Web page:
Parents warned keep babies away from people with colds to avoid life-threatening bug

PARENTS have been warned to keep babies away from people with colds to avoid a life-threatening bug.

The UK Health and Security Agency (UKHSA) says RSV can be dangerous for little ones.

It says ideally, people with colds should stay away from newborn babies, premature babies, children under two years old with heart or lung conditions, and those with weakened immune systems.

As a parent, you ask that anyone who handles your child washes their hands regularly.

Smoking around babies and children is also not advised – especially if they are unwell.

Dr Conall Watson, Consultant Epidemiologist for the UK Health Security Agency, said: “For most people RSV means a common cold.

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“But it is easily spread and is the leading cause of bronchiolitis in infants – inflammation of small airways in the lungs. 

“Most cases clear up without treatment, but it can lead to hospital admissions in babies and young children, including intensive care. 

“If a child under two has a cold, monitor their symptoms for signs like breathlessness or reduced feeding and if you are concerned, speak to your GP or NHS 111.”

The early symptoms of bronchiolitis are similar to those of a common cold.

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It can develop into a high temperature, a dry and persistent cough, difficulty feeding and rapid or noisy breathing.

Parents should seek medical help if their child or baby's temperature won't go down, is feeding less, has a dry nappy or seems tired and irritable.

And it's an emergency if their little one is having difficulty breathing, or is pausing for a long time between breaths, and has blue lips or tongue.

The prevalence of RSV is low at the moment, at 0.7 per cent compared to 15 per cent last summer.

In five-year-olds, positivity is at 3.6 per cent.

RSV is usually more commonly spread in winter months, but has shown unusual out-of-season peaks.

This is because immunity to the bug and many others dropped while Covid lockdowns were in place.

Many infants who missed time in nursery or preschool during the pandemic may face an RSV infection.

Usually, by the age of two, almost all infants will have been infected with RSV and up to half will have had bronchiolitis, the NHS says.

For most babies and children who get the virus, they will only have mild symptoms which can be looked after safely at home.

Around three in every 100 will have symptoms severe enough to need treatment in hospital.   

RSV can develop into bronchiolitis – a serious chest infection that affects the smaller airways of the lungs (called the bronchioles).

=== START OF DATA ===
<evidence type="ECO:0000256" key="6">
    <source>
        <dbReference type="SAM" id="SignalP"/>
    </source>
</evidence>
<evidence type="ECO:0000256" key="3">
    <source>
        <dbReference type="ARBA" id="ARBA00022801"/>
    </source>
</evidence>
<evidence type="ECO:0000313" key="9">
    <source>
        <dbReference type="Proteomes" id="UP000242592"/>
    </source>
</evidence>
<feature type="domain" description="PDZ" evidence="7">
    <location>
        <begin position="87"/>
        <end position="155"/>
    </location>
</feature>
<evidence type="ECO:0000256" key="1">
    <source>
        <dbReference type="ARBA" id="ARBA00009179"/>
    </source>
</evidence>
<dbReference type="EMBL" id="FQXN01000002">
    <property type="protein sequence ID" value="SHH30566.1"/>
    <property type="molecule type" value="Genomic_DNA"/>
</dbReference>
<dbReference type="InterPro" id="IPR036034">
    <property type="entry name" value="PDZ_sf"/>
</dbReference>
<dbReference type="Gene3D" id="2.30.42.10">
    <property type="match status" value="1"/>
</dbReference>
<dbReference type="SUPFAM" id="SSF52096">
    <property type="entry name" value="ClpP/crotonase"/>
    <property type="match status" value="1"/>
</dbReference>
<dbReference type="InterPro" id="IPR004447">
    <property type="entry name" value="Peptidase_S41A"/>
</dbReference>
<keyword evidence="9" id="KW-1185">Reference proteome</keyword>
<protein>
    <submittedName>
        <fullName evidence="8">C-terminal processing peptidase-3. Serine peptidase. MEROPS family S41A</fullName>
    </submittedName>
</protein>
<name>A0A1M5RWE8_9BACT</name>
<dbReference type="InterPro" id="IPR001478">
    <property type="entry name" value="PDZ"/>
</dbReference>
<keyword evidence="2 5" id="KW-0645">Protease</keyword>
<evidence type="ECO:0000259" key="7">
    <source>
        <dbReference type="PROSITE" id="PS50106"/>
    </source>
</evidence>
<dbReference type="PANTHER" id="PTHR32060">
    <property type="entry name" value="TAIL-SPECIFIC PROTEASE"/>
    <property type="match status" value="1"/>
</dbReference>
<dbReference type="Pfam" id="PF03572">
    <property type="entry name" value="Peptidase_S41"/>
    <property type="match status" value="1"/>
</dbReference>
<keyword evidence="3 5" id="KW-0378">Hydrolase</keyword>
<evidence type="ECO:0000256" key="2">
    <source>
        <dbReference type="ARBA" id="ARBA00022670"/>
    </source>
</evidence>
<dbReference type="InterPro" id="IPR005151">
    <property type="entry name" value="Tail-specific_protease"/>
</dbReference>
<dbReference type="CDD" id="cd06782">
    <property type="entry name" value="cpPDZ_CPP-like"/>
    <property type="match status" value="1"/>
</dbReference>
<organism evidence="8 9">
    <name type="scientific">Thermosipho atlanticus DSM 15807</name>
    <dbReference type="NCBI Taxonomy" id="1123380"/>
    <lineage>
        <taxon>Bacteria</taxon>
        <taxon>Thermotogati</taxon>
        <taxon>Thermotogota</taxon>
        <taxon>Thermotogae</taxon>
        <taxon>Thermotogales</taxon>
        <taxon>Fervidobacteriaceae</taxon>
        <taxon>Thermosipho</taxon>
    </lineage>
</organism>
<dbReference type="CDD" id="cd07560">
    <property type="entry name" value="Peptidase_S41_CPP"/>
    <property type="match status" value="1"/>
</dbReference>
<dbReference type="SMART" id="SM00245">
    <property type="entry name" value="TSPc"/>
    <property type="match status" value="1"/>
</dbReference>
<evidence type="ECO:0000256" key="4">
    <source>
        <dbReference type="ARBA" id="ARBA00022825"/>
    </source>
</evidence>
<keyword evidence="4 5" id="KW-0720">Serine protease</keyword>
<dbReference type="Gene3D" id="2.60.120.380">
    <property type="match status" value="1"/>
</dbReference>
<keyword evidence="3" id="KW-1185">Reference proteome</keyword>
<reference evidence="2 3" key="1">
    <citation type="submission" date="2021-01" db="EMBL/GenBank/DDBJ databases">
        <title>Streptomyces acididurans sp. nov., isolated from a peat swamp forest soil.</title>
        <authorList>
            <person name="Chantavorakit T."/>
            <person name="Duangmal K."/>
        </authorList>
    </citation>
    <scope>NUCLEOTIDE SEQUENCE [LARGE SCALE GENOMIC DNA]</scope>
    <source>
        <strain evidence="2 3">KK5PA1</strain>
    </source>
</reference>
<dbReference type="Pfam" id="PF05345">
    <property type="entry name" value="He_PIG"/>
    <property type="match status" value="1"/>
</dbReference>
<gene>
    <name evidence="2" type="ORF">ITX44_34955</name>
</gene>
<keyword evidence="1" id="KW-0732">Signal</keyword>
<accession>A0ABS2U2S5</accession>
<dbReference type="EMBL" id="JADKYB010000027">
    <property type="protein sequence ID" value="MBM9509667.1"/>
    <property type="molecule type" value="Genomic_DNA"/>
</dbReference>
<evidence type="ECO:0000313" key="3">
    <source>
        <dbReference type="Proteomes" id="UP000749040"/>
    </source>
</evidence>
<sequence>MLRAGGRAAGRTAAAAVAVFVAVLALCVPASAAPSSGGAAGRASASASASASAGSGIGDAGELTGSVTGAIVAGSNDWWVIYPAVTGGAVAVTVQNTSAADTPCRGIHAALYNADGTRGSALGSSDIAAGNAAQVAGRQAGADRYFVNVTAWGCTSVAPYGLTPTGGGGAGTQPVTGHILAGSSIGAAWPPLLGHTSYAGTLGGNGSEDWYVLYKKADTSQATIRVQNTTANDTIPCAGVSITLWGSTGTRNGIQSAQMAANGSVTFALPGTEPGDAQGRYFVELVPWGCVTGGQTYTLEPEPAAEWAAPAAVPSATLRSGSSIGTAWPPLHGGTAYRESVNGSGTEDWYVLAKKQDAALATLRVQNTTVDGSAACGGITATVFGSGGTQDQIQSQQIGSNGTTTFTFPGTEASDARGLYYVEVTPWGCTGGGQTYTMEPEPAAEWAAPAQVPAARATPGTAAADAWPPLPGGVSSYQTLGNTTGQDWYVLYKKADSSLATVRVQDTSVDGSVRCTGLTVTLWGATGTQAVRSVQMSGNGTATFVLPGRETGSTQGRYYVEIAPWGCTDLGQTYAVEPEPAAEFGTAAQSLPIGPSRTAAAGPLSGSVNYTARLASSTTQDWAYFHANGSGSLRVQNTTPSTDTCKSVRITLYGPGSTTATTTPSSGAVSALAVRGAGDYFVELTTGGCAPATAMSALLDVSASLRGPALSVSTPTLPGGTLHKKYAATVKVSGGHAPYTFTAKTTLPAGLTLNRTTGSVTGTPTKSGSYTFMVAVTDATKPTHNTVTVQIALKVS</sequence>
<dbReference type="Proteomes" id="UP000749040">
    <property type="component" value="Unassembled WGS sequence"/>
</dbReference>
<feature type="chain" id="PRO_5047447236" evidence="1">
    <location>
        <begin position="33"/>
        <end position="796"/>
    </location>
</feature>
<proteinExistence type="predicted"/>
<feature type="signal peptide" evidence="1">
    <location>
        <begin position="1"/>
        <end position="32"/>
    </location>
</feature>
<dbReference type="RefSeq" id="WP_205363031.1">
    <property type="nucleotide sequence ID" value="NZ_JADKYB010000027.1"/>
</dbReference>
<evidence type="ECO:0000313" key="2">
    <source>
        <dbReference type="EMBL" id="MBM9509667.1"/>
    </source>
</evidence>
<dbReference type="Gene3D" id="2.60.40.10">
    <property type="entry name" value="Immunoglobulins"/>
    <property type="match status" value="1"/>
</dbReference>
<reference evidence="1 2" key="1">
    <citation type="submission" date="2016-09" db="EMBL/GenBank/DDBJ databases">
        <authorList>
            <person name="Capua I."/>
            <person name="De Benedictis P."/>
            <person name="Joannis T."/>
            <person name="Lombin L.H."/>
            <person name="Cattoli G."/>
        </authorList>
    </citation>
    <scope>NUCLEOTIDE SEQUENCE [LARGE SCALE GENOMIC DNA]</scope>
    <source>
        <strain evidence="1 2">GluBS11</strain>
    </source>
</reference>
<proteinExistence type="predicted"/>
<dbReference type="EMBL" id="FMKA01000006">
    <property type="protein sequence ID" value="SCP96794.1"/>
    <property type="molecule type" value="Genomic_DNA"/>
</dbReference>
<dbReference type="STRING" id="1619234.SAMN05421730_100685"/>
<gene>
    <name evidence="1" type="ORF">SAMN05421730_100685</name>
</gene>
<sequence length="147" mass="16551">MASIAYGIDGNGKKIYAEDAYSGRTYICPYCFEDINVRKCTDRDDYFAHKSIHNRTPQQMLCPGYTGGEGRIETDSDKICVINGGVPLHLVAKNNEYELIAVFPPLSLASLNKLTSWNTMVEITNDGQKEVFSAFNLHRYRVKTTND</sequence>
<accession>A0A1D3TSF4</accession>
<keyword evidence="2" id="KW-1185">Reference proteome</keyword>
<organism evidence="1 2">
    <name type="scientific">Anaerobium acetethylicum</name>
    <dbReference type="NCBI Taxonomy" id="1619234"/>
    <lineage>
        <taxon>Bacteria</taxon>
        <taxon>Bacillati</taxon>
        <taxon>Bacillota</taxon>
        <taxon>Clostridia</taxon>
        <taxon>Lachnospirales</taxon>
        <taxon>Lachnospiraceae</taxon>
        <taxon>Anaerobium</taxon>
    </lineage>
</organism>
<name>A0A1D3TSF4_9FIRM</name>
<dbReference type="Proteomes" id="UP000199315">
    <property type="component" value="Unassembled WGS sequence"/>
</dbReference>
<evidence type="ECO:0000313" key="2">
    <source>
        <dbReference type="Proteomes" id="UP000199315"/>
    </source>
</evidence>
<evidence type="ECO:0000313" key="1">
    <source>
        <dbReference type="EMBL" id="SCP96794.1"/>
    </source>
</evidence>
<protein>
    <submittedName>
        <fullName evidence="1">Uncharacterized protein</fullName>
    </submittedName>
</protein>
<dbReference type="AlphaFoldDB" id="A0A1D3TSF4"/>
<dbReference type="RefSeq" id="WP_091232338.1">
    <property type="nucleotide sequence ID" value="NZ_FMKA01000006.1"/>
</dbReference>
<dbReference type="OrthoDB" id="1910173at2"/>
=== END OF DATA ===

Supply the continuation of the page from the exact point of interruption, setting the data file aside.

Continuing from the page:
Other bugs in the classroom

It comes as the nasty norovirus bug spreads in schools.

It's also known as the winter vomiting bug, with people being struck down with sickness and diarrhoea.

UKHSA data shows that cases of norovirus are now on the rise – and are mainly increasing in educational settings such as schools, colleges and universities.

Just last month it was reported that cases were 48 per cent higher than had been expected for this time of year.

In the last two weeks cases have only been 18 per cent lower than the five-season average.

The UK hasn't really seen an outbreak of the vomiting illness since the start of the pandemic.

Meanwhile, Covid is rife with one in 11 primary school children infected.

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The statistics, from the Office For National Statistics, reveal around three children in every primary classroom had the bug in the last week of March.

It is often an even milder illness in youngsters.

Symptoms to watch for

The main symptoms of RSV are:

  1. Similar to those of a common cold, such as a runny nose or cough
  2. A slight high temperature
  3. A dry and persistent cough
  4. Difficulty feeding
  5. Rapid or noisy breathing (wheezing)

The main symptoms of norovirus are:

  1. Being sick (vomiting)
  2. Feeling sick (nausea)
  3. Diarrhoea
  4. A high temperature
  5. A headache
  6. Aching arms and legs

The main symptoms of Covid are:

  1. Shortness of breath
  2. Feeling tired or exhausted
  3. An aching body
  4. A headache
  5. A sore throat
  6. A blocked or runny nose
  7. Loss of appetite
  8. Diarrhoea
  9. Feeling sick or being sick
  10. Fever
  11. Cough
  12. Loss or change to sense of smell or taste

To find out when these conditions are serious, and if you should get medical help, read more on the NHS website.

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